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Mingechaur

Mingechaur

Mingechaur is located on the Kura River . It is well-known first of all for its water basin which local residents call the “ Mingechaur Sea”. It provides nearby areas of the republic with water. Located on the coast of the water basin is the tourist center with a magnificent view on the sandy beach. But it is not only the "sea" that attracts tourists. Mingechaur is the place where archeologists found an entire complex of monuments dated from 2,000 BC to 17 th century AD including remains of settlements, burial mounds, burial grounds, amphora burials, and even Christian temples.

The city has a theatre and a local history museum with the collection reflecting the rich history of the area.

Monuments of Mingechevir
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The city of Mingechevir is located on both banks of the Kura river. This territory was populated already in 3,000 BC. Thus, the total age of the city is more than 4,500 years of glorious history. And they are not simple words. Numerous archeological materials found on the territory of Mingechevir testify to this. During excavations archaeologists found Greek, Roman, Arshakid coins which is the evidence of intensive trade in the region. Mingechevir chronicles describe it as the center of craft workshops, shops, baths etc. In the 18th century the population of the city completely moved to the left bank of the Kura . Today Mingechevir is a large industrial centre, the fourth largest city of Azerbaijan after Baku , Sumgait , and Ganja.

Left Bank of the Kura River

The main part of Mingechevir archeological complex is located on the left bank of the Kura where previously stood the ancient settlement of Sudagylan. The ruins of urban settlements, two-tier potter's furnaces(1st - 8th centuries), houses from raw bricks, metal, stone and bone tools, household objects, faience items, Sasanid and the Arabian coins of the early Middle Ages were found there.

Clay, glass and silver ware, various rings, iron tools, gold rings, coins, Sasanid seals were found in the tombs. The archeologists also found there architectural remains of cult structures. In the center of the site they discovered the ruins of an ancient cult structure. The main part of temple was occupied by a big hall for prayers with the fragments of wall plaster painted with plant paints. The temple entrance was located in the southwest wall. Opposite the entrance is a big stone capital with the images of two peacocks. From the southeast the temple is adjoined with three small rooms. The walls of the temple are made from raw bricks. The average thickness of the wall is 1.5 meters . The structure was covered with wood-based tiles. The temple contained a small square burial structure from burnt bricks.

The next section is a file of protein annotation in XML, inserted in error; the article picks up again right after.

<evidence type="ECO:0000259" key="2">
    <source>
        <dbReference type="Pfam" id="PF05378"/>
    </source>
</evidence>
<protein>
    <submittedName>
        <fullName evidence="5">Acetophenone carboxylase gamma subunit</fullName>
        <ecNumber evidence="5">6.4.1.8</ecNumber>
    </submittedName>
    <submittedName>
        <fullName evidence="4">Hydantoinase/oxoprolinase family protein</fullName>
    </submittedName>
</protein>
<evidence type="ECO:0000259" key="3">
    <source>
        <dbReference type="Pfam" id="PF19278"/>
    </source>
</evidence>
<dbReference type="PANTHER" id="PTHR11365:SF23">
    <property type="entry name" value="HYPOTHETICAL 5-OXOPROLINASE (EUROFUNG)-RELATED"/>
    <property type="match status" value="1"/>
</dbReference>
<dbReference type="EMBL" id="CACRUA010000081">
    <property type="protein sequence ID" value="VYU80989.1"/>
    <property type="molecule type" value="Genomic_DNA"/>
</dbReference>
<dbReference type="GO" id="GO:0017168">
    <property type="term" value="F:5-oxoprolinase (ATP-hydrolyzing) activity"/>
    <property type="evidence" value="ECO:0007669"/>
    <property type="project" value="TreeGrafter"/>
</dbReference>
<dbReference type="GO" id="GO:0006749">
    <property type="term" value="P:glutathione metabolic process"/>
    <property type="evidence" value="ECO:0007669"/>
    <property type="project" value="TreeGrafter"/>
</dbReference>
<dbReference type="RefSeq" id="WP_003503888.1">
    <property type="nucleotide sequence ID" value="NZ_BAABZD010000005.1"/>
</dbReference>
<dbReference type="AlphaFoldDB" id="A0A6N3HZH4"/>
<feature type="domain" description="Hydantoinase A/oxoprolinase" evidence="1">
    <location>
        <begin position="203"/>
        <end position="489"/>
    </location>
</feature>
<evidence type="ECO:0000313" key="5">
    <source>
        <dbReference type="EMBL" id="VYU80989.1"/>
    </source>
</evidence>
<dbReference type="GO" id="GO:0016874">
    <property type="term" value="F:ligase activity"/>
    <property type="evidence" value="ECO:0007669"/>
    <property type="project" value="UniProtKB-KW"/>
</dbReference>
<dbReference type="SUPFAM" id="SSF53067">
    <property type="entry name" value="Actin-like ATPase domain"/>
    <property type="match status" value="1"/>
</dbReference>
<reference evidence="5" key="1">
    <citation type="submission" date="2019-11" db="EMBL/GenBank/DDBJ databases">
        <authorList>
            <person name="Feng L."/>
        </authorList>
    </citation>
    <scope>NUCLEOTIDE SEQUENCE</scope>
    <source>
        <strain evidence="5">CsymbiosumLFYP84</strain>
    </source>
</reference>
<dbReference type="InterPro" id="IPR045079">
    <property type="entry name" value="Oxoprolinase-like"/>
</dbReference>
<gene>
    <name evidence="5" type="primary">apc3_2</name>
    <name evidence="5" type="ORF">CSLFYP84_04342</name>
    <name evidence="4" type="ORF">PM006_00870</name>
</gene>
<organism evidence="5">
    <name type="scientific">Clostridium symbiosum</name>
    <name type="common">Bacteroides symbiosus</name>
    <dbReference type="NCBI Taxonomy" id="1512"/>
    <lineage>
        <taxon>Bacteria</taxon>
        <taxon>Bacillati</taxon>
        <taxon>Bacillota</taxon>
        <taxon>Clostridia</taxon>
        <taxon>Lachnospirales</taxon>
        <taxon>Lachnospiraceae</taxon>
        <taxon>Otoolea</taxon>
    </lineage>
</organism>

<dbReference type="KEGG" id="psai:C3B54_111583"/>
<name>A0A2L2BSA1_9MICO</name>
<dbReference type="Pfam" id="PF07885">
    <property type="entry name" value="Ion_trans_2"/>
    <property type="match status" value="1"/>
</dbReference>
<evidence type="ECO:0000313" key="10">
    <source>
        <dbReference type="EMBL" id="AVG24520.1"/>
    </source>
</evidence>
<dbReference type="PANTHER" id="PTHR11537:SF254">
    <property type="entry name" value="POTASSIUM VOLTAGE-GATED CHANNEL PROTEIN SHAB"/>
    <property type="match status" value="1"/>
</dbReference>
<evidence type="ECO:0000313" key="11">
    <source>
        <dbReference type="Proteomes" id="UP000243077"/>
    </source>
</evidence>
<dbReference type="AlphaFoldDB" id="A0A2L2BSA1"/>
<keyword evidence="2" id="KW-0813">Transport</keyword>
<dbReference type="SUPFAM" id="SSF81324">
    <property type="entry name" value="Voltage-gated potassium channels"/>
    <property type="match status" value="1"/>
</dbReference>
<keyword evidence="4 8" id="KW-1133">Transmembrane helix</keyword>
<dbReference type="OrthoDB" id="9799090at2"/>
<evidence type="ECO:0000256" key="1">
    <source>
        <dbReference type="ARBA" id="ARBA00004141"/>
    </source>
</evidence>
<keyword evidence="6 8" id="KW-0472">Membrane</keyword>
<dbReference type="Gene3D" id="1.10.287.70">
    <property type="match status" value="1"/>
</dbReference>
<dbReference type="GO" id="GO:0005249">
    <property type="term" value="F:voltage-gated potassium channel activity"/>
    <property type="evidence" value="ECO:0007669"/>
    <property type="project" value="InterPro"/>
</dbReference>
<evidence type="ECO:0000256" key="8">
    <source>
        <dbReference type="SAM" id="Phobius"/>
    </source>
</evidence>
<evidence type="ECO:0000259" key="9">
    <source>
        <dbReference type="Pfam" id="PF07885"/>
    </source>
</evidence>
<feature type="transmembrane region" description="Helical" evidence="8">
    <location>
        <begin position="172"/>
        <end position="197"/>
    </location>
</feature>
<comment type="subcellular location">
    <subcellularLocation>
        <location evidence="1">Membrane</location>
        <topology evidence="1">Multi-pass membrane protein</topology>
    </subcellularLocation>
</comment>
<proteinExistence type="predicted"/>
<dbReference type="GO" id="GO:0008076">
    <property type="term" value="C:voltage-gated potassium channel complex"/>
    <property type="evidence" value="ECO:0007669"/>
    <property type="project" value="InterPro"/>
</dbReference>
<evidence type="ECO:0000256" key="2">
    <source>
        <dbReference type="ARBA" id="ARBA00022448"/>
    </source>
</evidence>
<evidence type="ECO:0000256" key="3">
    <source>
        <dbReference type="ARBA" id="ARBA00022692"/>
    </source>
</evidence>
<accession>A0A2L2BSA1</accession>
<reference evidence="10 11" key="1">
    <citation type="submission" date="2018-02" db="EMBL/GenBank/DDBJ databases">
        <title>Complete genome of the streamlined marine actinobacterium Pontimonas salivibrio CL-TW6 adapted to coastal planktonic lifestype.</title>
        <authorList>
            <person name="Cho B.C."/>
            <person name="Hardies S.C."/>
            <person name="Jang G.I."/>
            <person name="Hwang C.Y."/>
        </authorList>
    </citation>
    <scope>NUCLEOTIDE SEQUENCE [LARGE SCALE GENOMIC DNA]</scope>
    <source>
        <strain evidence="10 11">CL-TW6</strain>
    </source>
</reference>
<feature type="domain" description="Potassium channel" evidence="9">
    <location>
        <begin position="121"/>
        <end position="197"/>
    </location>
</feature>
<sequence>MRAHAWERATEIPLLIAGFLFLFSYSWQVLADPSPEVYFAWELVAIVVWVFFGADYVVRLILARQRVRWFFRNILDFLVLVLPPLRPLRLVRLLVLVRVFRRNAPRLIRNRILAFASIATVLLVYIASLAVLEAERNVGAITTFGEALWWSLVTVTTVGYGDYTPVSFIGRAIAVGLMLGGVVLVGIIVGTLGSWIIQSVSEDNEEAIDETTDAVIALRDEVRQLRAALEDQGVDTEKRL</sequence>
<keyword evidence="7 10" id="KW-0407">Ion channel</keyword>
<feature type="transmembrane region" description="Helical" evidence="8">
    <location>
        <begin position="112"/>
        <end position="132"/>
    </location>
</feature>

Mingechaur

Sasanid coins found in the temple relate the date of construction to 5th - 6th centuries. After Mongol occupation in 14th - 17th centuries the population moved to the right bank of the Kura .

Right Bank of the Kura River

The lowermost layer of this archeological reserve is the ancient sepulchral field. There were found the well-known amphora burials of Mingechevir (more than 300).

In these tombs the deceased lie with their heads toward the entrance. Their knees and heads are bent in the symbol of a womb. All crypts are red: since the most ancient times red color has symbolized blood, and blood means life. In such burials they found a lot of utensils: pots and jugs. The utensils used for a funeral ceremony was a cult of that period of history and speaks about ancient people belief in resurrection. The tombs also contained rectangular two-tier furnaces, iron tools, jewelry, coins of antique period. All these testify about the way of life of the tribes which inhabited this territory.

More than 200 burial places and mounds were explored on the cemetery of that period. In the burial mounds they found people together with animals: bulls, horses and also valuable utensils. Apparently those were the tombs of chiefs. The average and top layer of excavation is related to the Bronze and Iron ages. There were found stone tools, bronze weapon, wells, potter and metal-melting furnaces, faience objects, bones of animals and fishes and many other things.